Media Tablets Expected to Propel Global IT Spending to $3.6 Trillion in 2011
Researcher Gartner raises earlier forecast to project a 5.6 percent bump over 2010.
Worldwide IT spending will jump 5.6 percent to some $3.6 trillion in 2011, prodded by sales of media tablets such as Apple Computer Inc.s iPad device, according to researcher Gartner Inc.
The researcher said it has added media tablets to its computer hardware spending projection, which bumped to 9.5 percent its estimates for that segments growth in 2011, a 2 percent increase from its earlier figuring, and upped its overall totals by about .5 percent from an initial forecast, Gartner said.
On a global basis, Gartner pegs 2011 spending on media tablets to reach $29.4 billion, a 206 percent balloon from last years $9.6 billion total. Spending on media tablets is expected to jump an average of 52 percent a year through 2015, the researcher said.
The addition of media tablets, reinforced by an expected additional decline in the value of the dollar, accounts for the increase in top-line growth, said Richard Gordon, Gartner research vice president.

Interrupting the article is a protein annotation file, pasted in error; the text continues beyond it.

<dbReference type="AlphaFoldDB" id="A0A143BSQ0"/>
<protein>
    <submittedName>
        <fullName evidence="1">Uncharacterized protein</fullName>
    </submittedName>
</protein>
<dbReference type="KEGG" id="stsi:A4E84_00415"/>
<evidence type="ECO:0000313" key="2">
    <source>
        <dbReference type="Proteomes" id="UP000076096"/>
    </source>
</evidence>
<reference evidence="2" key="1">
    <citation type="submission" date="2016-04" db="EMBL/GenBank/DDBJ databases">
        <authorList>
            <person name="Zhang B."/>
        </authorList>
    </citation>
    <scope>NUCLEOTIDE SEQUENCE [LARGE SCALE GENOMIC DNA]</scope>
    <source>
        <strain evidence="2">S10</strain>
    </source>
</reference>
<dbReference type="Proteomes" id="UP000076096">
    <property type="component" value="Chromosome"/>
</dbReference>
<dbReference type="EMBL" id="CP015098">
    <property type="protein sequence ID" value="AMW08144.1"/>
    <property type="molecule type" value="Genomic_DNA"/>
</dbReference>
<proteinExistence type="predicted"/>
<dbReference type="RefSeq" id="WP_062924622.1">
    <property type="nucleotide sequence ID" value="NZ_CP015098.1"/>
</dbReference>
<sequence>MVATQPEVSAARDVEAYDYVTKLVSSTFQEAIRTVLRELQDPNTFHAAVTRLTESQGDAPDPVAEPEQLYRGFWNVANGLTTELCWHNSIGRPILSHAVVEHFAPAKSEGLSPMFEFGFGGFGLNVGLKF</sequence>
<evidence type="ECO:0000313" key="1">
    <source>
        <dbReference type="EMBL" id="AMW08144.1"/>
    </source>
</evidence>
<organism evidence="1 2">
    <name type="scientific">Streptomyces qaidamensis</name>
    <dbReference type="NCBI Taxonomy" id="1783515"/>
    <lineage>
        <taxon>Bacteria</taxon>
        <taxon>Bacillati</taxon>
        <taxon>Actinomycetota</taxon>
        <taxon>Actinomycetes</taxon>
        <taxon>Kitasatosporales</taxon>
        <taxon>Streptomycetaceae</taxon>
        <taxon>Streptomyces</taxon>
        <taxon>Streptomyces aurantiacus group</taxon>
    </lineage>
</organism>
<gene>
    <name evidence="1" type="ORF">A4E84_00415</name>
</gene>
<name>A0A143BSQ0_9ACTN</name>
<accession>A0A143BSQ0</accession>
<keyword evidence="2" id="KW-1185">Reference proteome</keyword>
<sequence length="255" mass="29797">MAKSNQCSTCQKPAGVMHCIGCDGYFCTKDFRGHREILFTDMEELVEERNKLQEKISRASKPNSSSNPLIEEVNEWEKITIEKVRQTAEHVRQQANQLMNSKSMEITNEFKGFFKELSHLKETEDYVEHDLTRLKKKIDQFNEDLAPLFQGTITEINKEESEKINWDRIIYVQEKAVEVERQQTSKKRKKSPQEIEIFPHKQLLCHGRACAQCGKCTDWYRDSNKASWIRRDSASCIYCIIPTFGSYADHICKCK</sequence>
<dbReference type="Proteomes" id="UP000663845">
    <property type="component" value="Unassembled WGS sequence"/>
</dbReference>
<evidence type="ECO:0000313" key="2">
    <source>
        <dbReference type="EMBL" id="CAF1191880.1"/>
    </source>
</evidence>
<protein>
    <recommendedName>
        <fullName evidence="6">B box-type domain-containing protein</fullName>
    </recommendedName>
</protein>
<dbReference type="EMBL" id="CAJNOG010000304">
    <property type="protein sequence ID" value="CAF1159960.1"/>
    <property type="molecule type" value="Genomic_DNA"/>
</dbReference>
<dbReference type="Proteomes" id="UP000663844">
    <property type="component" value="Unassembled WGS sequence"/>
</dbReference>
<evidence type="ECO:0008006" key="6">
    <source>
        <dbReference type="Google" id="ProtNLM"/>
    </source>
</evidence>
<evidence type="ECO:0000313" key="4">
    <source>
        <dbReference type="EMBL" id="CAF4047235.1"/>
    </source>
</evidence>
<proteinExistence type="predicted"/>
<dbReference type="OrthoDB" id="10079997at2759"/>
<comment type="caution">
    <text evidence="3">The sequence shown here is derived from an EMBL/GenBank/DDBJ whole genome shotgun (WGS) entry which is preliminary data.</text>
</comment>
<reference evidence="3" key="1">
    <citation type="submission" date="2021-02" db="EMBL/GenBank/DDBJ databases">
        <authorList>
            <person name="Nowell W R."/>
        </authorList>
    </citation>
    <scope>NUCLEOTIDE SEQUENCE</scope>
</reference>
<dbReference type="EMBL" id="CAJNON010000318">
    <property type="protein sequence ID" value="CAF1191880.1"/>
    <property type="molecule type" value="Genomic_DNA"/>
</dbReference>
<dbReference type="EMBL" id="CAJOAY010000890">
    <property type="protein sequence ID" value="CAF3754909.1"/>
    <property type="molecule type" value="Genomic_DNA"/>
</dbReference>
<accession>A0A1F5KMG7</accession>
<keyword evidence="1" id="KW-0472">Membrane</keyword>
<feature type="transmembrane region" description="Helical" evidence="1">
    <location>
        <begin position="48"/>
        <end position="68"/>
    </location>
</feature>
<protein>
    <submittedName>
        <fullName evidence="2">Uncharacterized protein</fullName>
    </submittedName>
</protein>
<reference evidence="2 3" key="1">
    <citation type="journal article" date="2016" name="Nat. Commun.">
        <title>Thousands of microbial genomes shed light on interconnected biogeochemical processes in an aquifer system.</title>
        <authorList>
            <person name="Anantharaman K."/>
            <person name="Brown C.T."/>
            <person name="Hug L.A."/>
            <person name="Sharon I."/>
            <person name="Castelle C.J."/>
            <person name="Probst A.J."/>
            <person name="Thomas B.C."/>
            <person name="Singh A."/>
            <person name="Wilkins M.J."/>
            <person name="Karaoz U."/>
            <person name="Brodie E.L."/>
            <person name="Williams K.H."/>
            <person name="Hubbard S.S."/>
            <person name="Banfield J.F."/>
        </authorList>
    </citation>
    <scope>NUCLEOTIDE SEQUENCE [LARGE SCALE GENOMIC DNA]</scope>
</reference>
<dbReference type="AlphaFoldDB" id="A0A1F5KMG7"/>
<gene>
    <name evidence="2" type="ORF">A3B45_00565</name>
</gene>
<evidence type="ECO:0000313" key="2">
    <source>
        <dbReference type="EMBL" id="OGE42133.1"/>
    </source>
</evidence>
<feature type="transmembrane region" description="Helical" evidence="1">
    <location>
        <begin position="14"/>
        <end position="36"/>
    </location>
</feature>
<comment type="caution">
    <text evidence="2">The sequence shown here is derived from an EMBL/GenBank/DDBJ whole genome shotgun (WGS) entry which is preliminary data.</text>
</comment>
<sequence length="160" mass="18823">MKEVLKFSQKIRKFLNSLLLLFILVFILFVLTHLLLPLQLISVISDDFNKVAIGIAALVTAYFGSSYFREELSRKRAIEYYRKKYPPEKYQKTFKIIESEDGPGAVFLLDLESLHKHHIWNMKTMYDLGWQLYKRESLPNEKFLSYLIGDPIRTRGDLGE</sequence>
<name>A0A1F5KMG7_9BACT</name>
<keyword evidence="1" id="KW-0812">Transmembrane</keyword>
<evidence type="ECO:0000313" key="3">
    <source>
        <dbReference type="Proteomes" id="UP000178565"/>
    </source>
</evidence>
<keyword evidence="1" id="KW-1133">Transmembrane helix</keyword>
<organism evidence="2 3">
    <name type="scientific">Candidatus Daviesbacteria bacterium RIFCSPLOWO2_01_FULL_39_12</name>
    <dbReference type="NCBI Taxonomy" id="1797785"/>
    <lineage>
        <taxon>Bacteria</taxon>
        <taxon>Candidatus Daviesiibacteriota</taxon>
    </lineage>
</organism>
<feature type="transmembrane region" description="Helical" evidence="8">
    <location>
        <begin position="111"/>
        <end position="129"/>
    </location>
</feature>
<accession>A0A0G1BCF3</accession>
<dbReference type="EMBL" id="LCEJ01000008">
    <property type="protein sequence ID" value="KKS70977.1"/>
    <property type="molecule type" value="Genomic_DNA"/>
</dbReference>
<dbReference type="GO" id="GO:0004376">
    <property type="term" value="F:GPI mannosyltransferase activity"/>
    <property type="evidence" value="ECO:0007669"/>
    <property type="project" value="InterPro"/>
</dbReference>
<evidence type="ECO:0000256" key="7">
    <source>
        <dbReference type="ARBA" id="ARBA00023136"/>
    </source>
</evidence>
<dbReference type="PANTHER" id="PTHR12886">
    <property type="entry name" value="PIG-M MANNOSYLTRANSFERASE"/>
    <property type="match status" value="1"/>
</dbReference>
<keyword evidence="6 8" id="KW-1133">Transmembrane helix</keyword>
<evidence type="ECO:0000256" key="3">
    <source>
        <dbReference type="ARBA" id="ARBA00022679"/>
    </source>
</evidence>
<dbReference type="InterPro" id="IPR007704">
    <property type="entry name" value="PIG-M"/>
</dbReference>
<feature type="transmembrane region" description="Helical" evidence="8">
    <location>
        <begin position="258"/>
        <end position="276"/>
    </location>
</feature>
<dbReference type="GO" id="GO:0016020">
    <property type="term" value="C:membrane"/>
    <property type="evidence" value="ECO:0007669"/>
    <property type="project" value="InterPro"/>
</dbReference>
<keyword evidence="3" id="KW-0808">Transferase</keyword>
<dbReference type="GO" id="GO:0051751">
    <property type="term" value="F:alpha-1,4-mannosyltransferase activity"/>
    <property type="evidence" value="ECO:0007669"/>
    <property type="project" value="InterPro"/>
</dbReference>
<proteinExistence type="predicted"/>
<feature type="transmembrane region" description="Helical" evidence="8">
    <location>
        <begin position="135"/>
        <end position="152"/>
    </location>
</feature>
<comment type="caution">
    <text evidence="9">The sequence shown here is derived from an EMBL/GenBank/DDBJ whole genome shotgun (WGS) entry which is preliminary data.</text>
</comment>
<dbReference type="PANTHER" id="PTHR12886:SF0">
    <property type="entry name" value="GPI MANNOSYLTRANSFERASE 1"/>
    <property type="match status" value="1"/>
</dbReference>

Absent the addition of media tablets, the forecast would have slightly declined in constant-dollar terms, he said. However, with their addition, there's virtually no change in underlying forecast growth at the level of overall IT.
Gartner said that 2011 spending for enterprise software is expected to jump by 7.6 percent to $255 billion, IT services is projected to advance by 5 percent to $824 billion and telecom will rise by 4.9 percent to $2.1 trillion.
Gordon said that Gartner already had completed its 2011 worldwide IT spending forecast when the earthquake and tsunami hit Japan and suggested the natural disasters would impact the overall market outlook.
We had largely completed our forecast by the time the recent natural disasters in Japan occurred, and we are still evaluating their likely impact on our forecast, he said.
On this point, we are looking at two potential effects on IT markets as a result of the earthquake and tsunami in Japan: consequences of disruptions in the global electronics supply chain and impacts on IT demand, he said.